Senator Marco Rubio has been tapped by many in the media as the favorite to win the Republican nomination, despite polling in third place, or worse, for months. The New York Times, NBC News, and U.S. News and World Report have all declared him the new favorite, dropping the old presumptive front-runner Jeb Bush (after dropping Chris Christie before him). Brooke talks to Buzzfeed's McKay Coppins about the media's new favorite candidate, and why he might be dreading all the attention.
Discuss on Twitter: #OTMRubio
BROOKE: From WNYC in New York this is On “the Evil Around Us.” Bob Garfield is away this week, I’m Brooke Gladstone. Did I say Evil? I meant media. Common mistake. In fact, on Friday, the Republican National Committee suspended its partnership with NBC News for the February debate, citing CNBC’s “bad faith” in conducting this week’s debate. In fact, post-debate, just about every candidate’s soundbite was about the bias, the triviality, the malicious intent of the MEDIA.
RUBIO - OK. I know the Democrats have the ultimate Super PAC. It's called the mainstream media
BROOKE: And yet, says Buzzfeed Political reporter Mckay Coppins, Marco Rubio, the GOP contender whose comment we’ve just heard, could count the mainstream media as his staunchest ally. It anointed him the frontrunner long long ago.
COPPINS: To be sure he's always been kind of a very talented, dynamic political figure, at the same time, not since early 2013 has he even come close to leading in the national polls.
BROOKE: So what do the mainstream media mean when they call him the frontrunner?
COPPINS: [laughs] I think what we in the press tend to actually mean is that he is the best candidate. He comes from humble roots, he's young and good looking and Latino. He's the Republican who is the newsroom of the New York Times were operating the republican party they would probably choose him as the nominee.
BROOKE: So three years before the election, he was Time magazine's cover man as the Republican savior. Last year YOU announced Rubio's comeback. WHat was the impact of all of these pundit class pronouncements?
COPPINS: Uh, [laughs] my pronouncement that he was making a comeback was followed by him sliding two more points in the polls over the next few months.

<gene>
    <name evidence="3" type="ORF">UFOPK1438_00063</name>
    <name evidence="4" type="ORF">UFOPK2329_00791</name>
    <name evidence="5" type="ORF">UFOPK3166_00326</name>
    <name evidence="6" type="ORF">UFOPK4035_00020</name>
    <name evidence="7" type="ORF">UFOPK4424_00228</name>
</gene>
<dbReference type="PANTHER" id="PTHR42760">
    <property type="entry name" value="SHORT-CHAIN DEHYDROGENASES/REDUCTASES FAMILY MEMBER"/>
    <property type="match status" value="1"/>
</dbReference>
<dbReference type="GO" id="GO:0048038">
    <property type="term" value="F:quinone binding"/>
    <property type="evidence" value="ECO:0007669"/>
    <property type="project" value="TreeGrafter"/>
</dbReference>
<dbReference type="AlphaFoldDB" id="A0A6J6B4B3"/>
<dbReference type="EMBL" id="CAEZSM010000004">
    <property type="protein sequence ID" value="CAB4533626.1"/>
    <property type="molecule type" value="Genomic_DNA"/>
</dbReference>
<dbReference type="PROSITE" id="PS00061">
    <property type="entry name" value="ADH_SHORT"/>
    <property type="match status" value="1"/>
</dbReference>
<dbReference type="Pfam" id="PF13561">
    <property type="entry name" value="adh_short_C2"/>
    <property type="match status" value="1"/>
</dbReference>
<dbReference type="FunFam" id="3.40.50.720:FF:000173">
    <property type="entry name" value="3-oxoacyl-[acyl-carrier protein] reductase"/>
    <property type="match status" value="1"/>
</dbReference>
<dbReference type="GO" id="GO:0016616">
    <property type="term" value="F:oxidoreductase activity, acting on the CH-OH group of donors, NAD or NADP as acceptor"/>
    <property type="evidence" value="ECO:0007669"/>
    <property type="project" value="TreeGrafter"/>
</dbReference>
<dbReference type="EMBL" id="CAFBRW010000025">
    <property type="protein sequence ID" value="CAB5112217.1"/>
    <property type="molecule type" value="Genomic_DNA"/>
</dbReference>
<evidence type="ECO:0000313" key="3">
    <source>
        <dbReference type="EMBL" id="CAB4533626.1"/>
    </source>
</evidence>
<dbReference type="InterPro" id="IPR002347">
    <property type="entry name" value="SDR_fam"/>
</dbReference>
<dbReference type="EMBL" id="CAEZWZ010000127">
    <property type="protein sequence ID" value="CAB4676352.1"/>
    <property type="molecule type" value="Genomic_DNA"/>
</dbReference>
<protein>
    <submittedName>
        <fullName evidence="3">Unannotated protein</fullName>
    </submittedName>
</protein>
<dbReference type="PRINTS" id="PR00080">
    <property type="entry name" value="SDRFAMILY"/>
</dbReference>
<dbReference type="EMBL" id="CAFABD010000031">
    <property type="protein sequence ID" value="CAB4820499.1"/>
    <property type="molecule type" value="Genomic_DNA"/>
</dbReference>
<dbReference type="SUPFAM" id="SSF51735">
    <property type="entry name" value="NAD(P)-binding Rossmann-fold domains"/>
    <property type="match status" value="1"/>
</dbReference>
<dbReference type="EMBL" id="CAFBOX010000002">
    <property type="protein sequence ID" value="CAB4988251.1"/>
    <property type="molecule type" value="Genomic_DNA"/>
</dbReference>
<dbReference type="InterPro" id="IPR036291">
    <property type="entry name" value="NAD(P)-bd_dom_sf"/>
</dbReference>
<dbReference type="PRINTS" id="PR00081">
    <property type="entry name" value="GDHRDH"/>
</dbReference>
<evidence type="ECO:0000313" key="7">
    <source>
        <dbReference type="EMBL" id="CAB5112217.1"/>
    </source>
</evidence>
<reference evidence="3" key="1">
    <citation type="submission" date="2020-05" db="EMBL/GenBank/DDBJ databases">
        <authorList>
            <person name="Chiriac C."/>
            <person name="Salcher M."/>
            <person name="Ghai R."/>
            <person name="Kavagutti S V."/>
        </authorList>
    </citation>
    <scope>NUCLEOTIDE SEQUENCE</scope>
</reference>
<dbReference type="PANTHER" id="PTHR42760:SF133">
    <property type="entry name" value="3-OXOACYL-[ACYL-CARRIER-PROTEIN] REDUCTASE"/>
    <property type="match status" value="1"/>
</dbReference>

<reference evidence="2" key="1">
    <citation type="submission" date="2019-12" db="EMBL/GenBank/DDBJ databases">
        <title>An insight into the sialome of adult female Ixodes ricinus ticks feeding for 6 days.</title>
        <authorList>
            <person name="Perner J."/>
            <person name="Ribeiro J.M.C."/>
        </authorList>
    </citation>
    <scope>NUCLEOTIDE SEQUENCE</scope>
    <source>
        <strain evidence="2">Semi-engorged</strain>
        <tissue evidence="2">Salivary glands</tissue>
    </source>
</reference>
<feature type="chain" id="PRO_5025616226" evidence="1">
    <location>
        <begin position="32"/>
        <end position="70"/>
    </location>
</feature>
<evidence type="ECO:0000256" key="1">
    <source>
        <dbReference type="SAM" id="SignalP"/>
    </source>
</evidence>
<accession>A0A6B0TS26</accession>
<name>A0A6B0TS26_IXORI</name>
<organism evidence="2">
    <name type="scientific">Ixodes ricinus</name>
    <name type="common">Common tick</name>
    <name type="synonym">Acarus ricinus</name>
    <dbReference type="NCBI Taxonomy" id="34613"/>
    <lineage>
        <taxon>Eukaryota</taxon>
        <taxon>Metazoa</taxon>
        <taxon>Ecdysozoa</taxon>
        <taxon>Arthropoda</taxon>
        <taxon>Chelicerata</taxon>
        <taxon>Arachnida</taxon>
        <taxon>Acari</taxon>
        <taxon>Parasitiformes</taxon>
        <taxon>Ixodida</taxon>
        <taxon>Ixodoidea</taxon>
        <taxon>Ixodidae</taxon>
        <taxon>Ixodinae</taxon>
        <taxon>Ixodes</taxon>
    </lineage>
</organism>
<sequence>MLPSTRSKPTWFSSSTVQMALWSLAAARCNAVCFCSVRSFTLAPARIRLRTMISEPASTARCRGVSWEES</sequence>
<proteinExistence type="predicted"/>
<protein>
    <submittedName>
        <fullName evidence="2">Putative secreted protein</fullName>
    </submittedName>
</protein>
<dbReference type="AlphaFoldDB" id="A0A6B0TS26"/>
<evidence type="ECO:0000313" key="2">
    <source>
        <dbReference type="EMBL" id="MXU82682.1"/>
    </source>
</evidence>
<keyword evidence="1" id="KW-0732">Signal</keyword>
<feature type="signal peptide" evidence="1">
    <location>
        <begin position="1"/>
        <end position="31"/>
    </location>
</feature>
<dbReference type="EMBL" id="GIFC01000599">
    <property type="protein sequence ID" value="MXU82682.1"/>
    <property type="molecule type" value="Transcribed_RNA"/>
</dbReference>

BROOKE: He rode the wave of excitement from sixth to seventh place.
COPPINS: Right, he really surged in the polls down one spot. I think that this gets at a larger point which is that as much as political pundits and reporters like to act as though we have our fingers on the pulse of America, oftentimes our hyping of certain candidates actually has an adverse effect in terms of making conservatives distrust those candidates.
BROOKE: Right. And I think you've noted Chris Christie --
COPPINS: Yeah, I mean his coziness in the MSNBC Morning Joe green room which is the political chat show that the media elites like to watch every morning. He would go on that show all the time and it really compounded conservative's suspicion of him post 2012. Once the Bridgegate scandal happened and his administration was sort of reeling, you saw many leading conservative websites sit back and let him be devoured because they didn't feel like they needed to come to his defense.
BROOKE: Do you think that one reason why the mainstream media simply don't have their fingers on the pulse of the GOP is because the mainstream media are mostly liberal?
COPPINS: Um, certainly political liberalism is part of it, there's also a cultural liberalism . the mainstream media is very centered in Washington Dc and New York City. The best political journalists spend most of their time out on the campaign trail, but I think it's very easy for us in the media to sit in our Manhattan cubicles or Washington DC offices and speculate and it becomes an echo chamber that has very little to do with what Republican voters are actually thinking.
BROOKE: I want to modulate my observation for a moment here. I've a really deep theory so stay with me. Which is that, yeah, the media are liberal, they're also conscious of the possibility that that bias might affect their work and they're certainly keenly aware of the criticism they get if they appear to be displaying any of that bias. And so they love to focus on Republican moderates, that just makes them feel so comfortable and os good. So this consciousness of media bias' criticism tends to put them exactly in the Rubio zone.